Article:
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It’s hard to think back on certain eras of music without thinking about how those eras were branded. The sixties brought us free love, the seventies groovy acid rock and progressive rock, and the 80’s sort of combined the sixties and seventies and took its love affair with sex, drugs and rock and roll to

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If you’re a fan of Ozzy Osbourne, the chances are pretty good that you’ve heard of Zakk Wylde. Zakk had the dubious distinction of taking the guitar helm after Jake E. Lee and expected to pick up where legend Randy Rhoads left off. Little did that twenty three year old kid know that he’d one day carve out such a deep niche that people would no longer be uttering Zakk’s name after Randy’s, but along side of his. That’s quite an accomplishment for someone who helped usher in Ozzy’s most successful period in music. As a guitar player, his reputation precedes him. As a student of music, he is intensely serious about embracing it in all of its forms.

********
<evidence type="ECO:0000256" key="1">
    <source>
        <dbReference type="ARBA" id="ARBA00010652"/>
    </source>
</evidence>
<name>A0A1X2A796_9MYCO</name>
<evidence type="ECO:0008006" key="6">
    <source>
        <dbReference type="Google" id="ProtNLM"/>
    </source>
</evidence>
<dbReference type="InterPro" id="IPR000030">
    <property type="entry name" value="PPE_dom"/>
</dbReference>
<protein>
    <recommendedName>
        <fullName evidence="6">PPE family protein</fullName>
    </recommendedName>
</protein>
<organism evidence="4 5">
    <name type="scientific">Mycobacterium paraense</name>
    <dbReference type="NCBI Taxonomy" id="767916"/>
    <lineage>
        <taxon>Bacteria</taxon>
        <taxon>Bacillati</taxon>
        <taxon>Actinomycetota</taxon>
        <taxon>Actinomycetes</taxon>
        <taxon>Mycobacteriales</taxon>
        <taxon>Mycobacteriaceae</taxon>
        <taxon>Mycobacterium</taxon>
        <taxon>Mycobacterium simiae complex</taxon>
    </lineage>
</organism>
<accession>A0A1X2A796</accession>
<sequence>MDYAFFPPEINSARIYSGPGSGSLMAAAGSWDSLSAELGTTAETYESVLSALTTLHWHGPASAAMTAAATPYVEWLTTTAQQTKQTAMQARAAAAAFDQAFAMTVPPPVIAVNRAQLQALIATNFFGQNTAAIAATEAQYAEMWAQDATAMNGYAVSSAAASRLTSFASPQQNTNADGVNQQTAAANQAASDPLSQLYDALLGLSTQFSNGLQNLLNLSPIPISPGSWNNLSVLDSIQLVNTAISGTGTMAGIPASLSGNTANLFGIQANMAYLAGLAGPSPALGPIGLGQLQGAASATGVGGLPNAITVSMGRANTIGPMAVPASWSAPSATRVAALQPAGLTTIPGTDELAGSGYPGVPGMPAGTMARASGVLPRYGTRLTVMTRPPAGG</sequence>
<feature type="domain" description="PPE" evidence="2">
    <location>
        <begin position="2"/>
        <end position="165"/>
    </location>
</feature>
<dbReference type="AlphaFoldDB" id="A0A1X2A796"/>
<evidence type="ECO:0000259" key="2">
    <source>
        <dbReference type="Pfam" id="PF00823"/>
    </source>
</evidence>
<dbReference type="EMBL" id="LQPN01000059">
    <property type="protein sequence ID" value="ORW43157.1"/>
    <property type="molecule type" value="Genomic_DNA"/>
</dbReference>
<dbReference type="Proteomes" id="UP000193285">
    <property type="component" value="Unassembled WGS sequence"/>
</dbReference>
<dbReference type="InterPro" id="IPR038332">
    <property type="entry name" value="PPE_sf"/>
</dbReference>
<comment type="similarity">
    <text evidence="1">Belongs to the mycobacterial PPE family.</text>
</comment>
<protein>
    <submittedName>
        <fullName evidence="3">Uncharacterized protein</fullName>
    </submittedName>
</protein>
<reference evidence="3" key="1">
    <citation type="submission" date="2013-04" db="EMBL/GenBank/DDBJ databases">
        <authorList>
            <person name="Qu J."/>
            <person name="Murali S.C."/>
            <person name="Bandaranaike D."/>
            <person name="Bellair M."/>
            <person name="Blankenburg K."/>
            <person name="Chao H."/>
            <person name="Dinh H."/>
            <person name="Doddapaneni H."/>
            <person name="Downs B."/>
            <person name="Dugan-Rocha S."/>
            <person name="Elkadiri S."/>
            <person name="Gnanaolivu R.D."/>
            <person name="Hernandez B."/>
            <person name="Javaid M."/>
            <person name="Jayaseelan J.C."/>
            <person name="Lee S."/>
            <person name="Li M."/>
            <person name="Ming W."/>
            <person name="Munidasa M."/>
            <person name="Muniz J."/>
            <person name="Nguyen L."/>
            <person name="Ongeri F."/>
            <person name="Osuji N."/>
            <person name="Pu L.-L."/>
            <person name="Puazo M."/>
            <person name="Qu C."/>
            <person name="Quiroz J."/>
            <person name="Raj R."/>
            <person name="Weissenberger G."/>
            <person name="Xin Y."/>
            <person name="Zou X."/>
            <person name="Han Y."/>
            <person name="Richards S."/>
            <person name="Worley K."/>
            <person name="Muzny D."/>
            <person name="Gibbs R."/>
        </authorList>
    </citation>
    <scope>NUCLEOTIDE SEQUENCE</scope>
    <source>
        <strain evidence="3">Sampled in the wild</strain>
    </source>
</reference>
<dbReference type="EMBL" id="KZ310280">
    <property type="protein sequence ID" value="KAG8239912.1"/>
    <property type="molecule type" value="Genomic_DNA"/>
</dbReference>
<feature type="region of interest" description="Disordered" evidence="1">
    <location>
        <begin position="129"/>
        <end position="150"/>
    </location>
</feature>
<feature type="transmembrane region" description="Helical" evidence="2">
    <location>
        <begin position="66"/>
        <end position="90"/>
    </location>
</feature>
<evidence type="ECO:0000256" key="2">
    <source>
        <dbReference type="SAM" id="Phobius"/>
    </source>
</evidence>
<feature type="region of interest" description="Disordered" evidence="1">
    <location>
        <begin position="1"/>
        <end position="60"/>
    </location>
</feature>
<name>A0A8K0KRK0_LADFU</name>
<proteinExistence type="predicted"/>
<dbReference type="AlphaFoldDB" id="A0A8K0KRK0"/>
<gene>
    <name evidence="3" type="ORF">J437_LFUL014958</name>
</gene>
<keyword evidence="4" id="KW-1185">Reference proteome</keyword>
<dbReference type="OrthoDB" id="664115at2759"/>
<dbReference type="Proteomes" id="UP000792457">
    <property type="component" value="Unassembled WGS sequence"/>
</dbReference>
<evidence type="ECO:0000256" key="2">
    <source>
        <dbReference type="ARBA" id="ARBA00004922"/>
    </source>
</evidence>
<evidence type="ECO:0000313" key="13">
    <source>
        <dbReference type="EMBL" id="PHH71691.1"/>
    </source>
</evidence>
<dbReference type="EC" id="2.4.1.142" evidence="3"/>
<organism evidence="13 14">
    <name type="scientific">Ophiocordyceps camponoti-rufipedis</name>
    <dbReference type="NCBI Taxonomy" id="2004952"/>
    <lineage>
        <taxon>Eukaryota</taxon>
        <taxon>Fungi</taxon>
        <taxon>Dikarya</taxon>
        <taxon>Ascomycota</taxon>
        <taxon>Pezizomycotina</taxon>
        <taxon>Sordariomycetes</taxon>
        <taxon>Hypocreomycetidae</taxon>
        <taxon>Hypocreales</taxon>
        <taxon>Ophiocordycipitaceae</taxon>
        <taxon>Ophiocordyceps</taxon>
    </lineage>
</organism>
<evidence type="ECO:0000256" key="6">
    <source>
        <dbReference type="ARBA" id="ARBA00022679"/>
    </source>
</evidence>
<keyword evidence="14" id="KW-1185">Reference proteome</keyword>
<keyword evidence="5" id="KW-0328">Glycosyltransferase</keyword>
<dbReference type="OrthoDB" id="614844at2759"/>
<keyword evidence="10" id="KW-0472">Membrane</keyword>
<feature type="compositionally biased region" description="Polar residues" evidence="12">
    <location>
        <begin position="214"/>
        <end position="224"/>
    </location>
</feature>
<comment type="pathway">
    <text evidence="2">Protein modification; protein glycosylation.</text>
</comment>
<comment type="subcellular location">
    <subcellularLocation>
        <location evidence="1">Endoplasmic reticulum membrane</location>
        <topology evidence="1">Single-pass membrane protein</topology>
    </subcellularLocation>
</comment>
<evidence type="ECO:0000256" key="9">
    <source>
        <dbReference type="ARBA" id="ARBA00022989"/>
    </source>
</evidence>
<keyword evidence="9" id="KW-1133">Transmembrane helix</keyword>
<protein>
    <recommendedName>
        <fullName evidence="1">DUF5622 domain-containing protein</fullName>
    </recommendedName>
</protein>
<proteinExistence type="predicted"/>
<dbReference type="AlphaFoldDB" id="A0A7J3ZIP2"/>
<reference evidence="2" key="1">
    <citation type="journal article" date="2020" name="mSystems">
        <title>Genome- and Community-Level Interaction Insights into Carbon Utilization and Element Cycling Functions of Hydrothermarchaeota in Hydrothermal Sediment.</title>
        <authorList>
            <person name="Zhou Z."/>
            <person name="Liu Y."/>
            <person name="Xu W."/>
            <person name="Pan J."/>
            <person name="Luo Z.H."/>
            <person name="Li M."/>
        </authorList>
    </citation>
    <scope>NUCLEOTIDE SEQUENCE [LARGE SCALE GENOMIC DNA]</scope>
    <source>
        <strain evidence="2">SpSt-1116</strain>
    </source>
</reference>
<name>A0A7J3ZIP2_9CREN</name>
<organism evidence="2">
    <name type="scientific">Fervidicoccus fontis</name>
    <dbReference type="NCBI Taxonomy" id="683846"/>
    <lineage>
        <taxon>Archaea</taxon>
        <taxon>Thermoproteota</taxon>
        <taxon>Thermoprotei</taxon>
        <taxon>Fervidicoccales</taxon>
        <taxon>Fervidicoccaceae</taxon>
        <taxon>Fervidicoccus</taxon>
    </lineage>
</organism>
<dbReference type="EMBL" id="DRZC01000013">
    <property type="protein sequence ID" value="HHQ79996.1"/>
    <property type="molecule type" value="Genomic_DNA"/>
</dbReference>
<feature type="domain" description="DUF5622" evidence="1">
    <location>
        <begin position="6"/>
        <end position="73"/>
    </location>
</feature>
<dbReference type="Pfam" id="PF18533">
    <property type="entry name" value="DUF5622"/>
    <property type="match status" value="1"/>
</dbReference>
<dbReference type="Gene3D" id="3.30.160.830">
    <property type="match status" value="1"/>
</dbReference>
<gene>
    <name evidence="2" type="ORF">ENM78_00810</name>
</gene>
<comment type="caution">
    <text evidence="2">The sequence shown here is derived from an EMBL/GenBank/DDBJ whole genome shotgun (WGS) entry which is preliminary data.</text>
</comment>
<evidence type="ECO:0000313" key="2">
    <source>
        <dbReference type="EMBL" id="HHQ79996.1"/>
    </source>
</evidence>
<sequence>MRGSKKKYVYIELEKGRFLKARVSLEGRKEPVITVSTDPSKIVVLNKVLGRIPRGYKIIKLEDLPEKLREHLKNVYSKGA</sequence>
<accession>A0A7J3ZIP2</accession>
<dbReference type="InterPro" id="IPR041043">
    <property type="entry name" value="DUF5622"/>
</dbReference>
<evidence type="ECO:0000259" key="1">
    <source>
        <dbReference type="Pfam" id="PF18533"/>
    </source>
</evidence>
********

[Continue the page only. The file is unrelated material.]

It’s hard to describe festivals outside of the normal parameters of setup and slate. The DNA resembles one part carnival, one part concert and one part spectacle. On the surface, the analysis of the Mayhem Festival is no different. In short it’s a lot of bands, lots of merchandise, lots flying motorcycles and a veritable dustbowl of pits created by fans taking in the pulse of the ten hour feast of metal mania. The only way to understand it isn’t just to experience it. The only way to understand it is to live it.